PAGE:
During a consulting session with a bookkeeping and technology firm, I was once again reminded how often we forget what we know. Sound strange? Have you ever worried about how you can create managerial reports when performing value-added CFO services? Does that concern allow you to default to financial compliance reports, or worst still, fall short on the deliverables you promised? Do you sit in on webinars showing how accounting data can be extracted to produce great reports, then worry if your clients would pay enough to justify the cost of new software in addition to the learning curve?
Most of the sellers of KPI and BI software will tell you it will be a justifiable expense. And, frankly, if you develop your scope correctly, discover the real deliverables your clients want, mash it with what you as their CFO know they also need, the ROI is more than there. When talking about this during a particular consulting session, I saw blank stares from some and a slight look of skepticism from the owner. This is not a new image when the discussion turns to deliverables. So I turned it into something fun. Since I had already discovered each employee’s special talent, I built a testing platform to see if I could prove it to them.
After sorting through their client list, we came up with all the current clients they saw as potentials for this service. This alone told me they have more knowledge than they realized as to their client business. We then listed the software that was utilized by the client and, then last but most importantly, how each person within the firm related to the client. And I mean every single person, including the front office receptionist who was often tasked with the ubiquitous, ‘where is it?’ call. By sorting those lists, we found three clients with similar businesses all on the same software, each one having been very proactive in their communication with the firm.
Next, we handwrote a letter to each of the owners inviting them to an afternoon barbecue at the office. Now, this firm happens to have an office balcony overlooking a gorgeous canyon. The event was set for a Thursday at 4:00 PM. They were encouraged to bring others from their company. In one case it was a spouse that was a co-owner, and we invited their two small children. We called it a client appreciation get together. One of the firm’s employees had a talent for graphic design, and she did the letters with a bit of flourish that made them unique.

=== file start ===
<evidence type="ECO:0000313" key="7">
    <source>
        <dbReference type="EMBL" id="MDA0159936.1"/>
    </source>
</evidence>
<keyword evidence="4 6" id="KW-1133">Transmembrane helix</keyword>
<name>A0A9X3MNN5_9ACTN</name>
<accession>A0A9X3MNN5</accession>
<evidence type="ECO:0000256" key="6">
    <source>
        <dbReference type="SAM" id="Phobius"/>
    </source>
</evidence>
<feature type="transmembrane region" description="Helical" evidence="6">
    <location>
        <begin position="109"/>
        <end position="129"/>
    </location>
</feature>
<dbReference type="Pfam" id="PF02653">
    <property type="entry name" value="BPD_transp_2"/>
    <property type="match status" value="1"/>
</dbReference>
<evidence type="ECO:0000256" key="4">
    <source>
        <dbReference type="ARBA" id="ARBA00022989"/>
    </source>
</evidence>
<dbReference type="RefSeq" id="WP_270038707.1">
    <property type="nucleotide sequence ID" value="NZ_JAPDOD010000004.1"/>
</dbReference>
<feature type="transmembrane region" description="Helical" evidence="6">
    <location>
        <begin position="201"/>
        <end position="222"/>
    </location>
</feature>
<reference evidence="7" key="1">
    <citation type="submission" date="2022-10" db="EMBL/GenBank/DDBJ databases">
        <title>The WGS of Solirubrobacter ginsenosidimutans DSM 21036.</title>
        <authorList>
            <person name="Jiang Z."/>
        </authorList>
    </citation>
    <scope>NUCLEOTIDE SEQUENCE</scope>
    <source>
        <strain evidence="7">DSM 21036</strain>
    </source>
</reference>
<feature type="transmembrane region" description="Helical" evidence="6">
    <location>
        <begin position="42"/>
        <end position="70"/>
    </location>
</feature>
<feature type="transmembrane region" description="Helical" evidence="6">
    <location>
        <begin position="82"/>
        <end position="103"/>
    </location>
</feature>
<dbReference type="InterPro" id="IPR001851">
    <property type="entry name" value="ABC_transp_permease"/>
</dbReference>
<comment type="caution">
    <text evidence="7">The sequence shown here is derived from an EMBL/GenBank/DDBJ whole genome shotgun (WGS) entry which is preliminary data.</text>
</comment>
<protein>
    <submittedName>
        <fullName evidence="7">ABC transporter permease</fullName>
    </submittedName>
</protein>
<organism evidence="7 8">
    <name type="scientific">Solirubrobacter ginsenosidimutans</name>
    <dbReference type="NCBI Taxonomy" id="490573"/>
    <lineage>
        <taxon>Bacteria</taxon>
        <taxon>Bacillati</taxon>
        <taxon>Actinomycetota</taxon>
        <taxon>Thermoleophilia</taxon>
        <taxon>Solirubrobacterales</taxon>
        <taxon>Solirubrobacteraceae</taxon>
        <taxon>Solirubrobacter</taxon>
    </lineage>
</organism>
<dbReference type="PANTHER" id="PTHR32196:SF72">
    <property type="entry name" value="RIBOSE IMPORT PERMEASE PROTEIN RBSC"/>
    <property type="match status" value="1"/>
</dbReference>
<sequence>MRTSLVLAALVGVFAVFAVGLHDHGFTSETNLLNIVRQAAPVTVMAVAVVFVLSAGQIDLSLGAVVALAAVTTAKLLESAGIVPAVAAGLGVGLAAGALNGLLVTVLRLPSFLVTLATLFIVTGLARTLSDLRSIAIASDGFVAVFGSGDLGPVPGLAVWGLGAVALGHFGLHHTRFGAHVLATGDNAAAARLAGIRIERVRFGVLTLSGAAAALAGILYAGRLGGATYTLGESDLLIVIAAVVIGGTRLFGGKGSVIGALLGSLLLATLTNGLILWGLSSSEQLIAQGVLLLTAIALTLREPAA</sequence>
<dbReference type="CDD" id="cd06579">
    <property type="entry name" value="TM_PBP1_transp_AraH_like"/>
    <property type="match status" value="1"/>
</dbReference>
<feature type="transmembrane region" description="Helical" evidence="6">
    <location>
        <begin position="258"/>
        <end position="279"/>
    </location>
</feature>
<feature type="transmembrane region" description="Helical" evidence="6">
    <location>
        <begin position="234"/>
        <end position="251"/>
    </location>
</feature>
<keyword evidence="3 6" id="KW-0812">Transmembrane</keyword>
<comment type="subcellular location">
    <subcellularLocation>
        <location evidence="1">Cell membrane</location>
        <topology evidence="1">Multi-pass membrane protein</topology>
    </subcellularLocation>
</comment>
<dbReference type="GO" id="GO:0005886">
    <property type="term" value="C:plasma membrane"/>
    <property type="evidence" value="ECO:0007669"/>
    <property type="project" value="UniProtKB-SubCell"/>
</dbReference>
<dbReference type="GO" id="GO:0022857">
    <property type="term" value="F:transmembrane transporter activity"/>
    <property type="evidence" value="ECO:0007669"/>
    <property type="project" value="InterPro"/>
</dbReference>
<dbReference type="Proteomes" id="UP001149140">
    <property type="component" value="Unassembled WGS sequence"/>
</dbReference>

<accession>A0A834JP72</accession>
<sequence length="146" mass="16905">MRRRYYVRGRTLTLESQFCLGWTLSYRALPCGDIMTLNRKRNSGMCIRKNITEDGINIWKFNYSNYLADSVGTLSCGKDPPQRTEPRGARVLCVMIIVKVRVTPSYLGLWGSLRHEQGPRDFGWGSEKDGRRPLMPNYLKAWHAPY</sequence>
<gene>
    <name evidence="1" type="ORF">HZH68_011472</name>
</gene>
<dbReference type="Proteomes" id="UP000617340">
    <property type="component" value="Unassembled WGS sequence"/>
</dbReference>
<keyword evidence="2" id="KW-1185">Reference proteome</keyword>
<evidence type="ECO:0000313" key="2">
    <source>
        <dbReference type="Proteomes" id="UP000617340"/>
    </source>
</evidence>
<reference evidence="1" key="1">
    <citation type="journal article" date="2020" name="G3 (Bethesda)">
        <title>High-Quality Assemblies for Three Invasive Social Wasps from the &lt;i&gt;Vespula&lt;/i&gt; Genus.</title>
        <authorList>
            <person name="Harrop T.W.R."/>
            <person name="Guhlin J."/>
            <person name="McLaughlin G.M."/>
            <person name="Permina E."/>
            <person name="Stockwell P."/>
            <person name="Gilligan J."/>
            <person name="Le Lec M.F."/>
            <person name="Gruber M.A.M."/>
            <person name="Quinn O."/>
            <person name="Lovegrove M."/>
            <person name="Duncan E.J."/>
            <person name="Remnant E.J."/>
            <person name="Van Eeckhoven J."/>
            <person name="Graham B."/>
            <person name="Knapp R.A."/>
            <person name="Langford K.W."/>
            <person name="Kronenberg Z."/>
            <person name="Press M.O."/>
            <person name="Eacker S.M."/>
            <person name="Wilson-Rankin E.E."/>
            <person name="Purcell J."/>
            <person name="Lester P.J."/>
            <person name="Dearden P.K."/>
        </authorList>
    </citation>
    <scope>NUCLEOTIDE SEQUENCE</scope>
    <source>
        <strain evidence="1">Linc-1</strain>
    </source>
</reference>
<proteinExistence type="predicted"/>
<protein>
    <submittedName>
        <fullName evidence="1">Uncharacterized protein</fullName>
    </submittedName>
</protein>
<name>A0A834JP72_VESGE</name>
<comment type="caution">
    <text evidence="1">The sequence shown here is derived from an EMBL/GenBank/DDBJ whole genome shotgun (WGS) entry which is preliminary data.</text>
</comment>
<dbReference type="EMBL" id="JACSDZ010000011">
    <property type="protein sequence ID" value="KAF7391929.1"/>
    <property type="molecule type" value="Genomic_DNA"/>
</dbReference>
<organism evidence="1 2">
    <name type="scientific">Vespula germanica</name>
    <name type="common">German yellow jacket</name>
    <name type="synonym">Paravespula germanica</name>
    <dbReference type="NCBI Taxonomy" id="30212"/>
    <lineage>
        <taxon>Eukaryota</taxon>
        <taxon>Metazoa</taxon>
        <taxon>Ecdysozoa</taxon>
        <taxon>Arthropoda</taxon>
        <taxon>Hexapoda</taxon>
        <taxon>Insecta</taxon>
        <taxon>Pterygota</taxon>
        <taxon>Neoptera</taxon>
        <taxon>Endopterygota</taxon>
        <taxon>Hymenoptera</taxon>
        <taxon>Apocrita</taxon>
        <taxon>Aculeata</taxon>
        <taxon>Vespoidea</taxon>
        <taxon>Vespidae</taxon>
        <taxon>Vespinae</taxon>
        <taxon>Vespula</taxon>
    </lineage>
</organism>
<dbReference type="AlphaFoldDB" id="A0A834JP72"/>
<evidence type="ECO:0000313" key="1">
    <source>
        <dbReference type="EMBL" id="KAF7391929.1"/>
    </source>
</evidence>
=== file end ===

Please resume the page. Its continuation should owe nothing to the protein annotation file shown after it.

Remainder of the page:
One of the young men in the firm had just come from a corporate job and was a wiz at Excel, pivot tables, graphs, and charts. Although this new employee was not entirely knowledgeable about each of these businesses, the owner of the firm felt the two of them could put together some great cash-flow projection reports. The bookkeeper with a yen for graphics made the reports more focused on images based on a whitepaper I had given her. Produced by Aberdeen, it reported that there is a higher success rate of BI adoption when images are used, rather than statistics.
The firm owner would present these cash flow reports, packaged in an attractive portfolio, to each business owner at the barbecue. The firm owner gently said it was their gift to the business owner and if they would enjoy discussing how those reports could become part of a defined package of services, they could schedule time now to meet at the client’s location the following week. He then walked them to the table with food and asked them to enjoy the gathering. Aside from that, no pitch was made.
Well, needless to say, the firm realized that purchasing an existing managerial reporting tool that worked with their accounting software did have an ROI. And they got their first three CFO clients. The business owners could quickly see points that led to questions. All the firm employees were attentive to the conversation.
FYI, we role-played potential conversations several times before the barbecue. From that role play, the staff discovered more managerial reports the clients would like, as well as identifying other clients who weren’t invited to the barbecue, but would also benefit.
Sometimes there is more hidden down in our inner knowledge centers than we realize. The day to day stuff we feel we HAVE to do sometimes just needs to be cleared away for us to start seeing what is (and has always been) in our tool box.